A 22-year-old worker quoted by the publication said she was required to work 12-hour shifts six days per week. Meeting management’s high expectations had made it difficult to take a half-hour lunch break and to use the toilet, she added.
“We can barely make 45 pieces an hour but now they’re asking us to finish 62 pieces an hour,” she told Myanmar Now. “Injustice is widespread here. The workers are not able to practice any of the rights we are entitled to.”
Another worker said she had only been paid a monthly salary of $145 despite working more than 100 overtime hours.
Myanmar Now, citing the striking workers, said roughly 20 junta soldiers and police arrived at the industrial park Thursday morning to speak with factory management. The outcome of this meeting was unknown as of press time.
Labor organizers, many of which have been forced into exile since last year’s military coup, have long warned of deteriorating working conditions in Myanmar. In December, Khaing Zar Aung, the exiled president of the Industrial Workers Federation of Myanmar (IWFM), a trade union, warned that “forced labor” was “rampant in many factories.”
According to a January report from the International Labour Organization (ILO), production stabilized “to some degree towards the end of the year, with an estimated 220,000 jobs—roughly 27 percent of all garment manufacturing jobs—lost in 2021. Women accounted for nearly nine in 10 of these estimated losses, the ILO said.
Labor campaigners have pushed for a complete shutdowns of apparel operations, arguing that a return to democracy is the only path forward. In December, ACT (Action, Collaboration, Transformation), a multi-stakeholder initiative that seeks to improve living wages for garment workers, ceased all activities in Myanmar after IndustriALL Global Union’s local affiliate, Industrial Workers Federation of Myanmar (IWFM), said it was no longer able to operate freely under current circumstances. The following month, the U.S. Departments of Commerce, Homeland Security, Labor, State and the Treasury, along with the Office of the U.S. Trade Representative, issued a business advisory warning of the “heightened risks” associated with doing business that could benefit the military regime.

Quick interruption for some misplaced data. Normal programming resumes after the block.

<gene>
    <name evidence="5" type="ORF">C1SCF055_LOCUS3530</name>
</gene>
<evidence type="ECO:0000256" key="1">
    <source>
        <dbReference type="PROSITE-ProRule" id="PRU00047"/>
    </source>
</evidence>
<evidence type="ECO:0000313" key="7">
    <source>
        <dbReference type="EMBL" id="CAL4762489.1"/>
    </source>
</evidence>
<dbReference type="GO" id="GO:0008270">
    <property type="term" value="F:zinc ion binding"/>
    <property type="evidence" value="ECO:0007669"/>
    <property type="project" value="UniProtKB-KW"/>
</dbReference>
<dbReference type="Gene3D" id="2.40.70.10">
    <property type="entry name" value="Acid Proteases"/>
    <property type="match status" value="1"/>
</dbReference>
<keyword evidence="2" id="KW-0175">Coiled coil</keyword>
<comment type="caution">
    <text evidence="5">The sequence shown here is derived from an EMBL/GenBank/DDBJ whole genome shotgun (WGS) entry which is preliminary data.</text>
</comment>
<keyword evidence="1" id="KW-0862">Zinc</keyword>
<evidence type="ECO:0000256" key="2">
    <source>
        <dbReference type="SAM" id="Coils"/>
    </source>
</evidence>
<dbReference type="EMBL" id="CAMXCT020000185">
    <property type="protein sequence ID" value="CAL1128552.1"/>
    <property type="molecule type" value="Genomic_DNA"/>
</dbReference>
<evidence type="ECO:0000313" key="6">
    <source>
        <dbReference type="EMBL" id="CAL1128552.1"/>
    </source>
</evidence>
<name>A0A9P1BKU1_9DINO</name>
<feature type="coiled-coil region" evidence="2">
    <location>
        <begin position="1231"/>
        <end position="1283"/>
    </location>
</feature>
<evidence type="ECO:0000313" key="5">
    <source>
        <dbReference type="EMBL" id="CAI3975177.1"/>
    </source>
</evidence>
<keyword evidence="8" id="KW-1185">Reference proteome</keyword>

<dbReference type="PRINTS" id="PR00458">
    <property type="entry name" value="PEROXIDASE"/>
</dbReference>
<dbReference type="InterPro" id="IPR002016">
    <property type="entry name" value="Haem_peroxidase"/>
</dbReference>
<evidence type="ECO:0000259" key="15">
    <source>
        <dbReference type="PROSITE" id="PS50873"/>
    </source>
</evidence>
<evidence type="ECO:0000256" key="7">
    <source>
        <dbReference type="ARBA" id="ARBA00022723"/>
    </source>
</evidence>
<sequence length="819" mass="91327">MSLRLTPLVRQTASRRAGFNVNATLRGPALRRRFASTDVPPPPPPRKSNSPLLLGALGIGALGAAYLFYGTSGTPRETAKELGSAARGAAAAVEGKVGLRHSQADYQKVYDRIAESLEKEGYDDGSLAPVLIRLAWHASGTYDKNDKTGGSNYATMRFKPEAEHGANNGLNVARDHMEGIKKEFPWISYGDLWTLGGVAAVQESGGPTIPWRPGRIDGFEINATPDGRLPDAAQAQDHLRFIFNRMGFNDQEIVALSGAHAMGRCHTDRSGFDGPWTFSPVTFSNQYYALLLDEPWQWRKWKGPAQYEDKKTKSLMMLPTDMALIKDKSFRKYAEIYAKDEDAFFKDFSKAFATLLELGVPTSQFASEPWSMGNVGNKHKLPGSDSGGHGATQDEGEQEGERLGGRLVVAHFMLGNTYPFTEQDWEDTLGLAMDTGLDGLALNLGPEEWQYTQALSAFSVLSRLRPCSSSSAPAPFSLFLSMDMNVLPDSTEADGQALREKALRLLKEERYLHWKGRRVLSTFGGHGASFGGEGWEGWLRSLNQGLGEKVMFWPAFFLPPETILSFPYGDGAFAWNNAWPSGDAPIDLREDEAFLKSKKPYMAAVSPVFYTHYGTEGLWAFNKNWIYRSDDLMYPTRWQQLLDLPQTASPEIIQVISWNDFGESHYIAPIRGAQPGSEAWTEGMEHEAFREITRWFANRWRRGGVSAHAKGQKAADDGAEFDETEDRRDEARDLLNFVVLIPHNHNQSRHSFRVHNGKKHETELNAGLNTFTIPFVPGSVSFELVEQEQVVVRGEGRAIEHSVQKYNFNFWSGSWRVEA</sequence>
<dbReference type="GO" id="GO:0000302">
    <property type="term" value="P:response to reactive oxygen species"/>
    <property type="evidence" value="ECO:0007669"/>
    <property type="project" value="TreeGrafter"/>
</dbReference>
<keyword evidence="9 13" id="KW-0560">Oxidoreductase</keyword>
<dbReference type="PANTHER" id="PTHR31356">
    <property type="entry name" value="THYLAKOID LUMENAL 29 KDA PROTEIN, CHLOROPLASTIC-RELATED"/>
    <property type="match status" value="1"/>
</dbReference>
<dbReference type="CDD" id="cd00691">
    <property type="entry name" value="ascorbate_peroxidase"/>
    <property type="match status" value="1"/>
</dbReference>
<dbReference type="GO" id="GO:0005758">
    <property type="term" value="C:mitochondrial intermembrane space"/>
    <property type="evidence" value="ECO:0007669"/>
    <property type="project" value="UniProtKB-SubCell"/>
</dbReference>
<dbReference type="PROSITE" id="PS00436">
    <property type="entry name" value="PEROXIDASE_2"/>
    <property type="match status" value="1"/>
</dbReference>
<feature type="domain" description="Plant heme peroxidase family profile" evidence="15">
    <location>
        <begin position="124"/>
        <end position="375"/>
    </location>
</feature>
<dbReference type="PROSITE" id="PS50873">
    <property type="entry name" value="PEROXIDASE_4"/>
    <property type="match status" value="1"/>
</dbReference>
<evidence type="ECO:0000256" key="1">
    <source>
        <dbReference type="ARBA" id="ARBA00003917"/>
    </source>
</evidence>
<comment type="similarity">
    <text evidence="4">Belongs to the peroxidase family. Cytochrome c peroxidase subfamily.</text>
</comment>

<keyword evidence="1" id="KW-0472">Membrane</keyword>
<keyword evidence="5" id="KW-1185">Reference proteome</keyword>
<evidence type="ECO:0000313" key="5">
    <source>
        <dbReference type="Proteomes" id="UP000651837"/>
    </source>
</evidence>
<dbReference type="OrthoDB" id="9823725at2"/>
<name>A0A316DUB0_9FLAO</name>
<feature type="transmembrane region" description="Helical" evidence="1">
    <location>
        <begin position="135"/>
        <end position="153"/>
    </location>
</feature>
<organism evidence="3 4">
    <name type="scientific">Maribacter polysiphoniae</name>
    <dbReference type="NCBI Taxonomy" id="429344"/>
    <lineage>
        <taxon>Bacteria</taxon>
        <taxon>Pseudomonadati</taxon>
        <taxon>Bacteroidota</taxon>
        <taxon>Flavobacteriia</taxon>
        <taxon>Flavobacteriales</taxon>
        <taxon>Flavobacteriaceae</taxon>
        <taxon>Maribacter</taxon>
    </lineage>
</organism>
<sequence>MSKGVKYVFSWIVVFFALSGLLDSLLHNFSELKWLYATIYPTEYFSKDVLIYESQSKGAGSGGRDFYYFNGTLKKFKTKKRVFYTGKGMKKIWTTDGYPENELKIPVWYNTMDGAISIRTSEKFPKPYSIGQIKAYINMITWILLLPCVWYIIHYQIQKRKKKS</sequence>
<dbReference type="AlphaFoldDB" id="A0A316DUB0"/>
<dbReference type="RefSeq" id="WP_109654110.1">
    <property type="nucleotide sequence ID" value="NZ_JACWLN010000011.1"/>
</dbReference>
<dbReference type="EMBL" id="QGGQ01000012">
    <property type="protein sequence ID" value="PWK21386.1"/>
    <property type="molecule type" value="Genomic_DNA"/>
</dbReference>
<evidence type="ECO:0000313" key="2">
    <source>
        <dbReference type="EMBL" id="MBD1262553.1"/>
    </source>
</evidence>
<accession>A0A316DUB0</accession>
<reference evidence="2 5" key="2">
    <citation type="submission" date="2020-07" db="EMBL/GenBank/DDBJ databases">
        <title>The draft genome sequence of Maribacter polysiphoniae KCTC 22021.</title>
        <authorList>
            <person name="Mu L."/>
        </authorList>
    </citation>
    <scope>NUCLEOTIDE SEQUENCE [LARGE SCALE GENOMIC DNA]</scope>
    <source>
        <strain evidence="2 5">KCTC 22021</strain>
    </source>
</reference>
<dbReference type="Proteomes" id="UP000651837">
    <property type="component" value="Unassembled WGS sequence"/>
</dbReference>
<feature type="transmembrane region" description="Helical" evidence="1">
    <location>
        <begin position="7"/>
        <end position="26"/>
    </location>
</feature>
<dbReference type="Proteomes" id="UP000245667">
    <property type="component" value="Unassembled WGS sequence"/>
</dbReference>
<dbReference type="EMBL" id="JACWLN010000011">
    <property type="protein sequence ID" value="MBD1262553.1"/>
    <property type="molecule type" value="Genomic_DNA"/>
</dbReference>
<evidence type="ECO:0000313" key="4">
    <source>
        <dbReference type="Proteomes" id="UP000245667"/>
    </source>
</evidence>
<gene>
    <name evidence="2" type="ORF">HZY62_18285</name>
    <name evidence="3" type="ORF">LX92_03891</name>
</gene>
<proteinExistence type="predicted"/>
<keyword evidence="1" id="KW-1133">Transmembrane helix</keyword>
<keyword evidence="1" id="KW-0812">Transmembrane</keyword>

An ongoing fuel shortage, however, could be the “final straw” for Western brand holdouts—Primark, H&M, Bestseller, Next and Inditex source from the country—Sofia Nazalya, senior human-rights analyst at global risk-intelligence company Verisk Maplecroft, said last month. Khaing Zar Aung said she hadn’t heard of factories closing due to power shortages, but predicted that any cash flow problems would be borne by workers.
Fuel shortage in Pakistan could cost $1B
In Pakistan, a lack of gas and electricity supply has forced 400 textile mills in Punjab province to temporarily close their doors, the Pakistani news channel ARY News reported last week.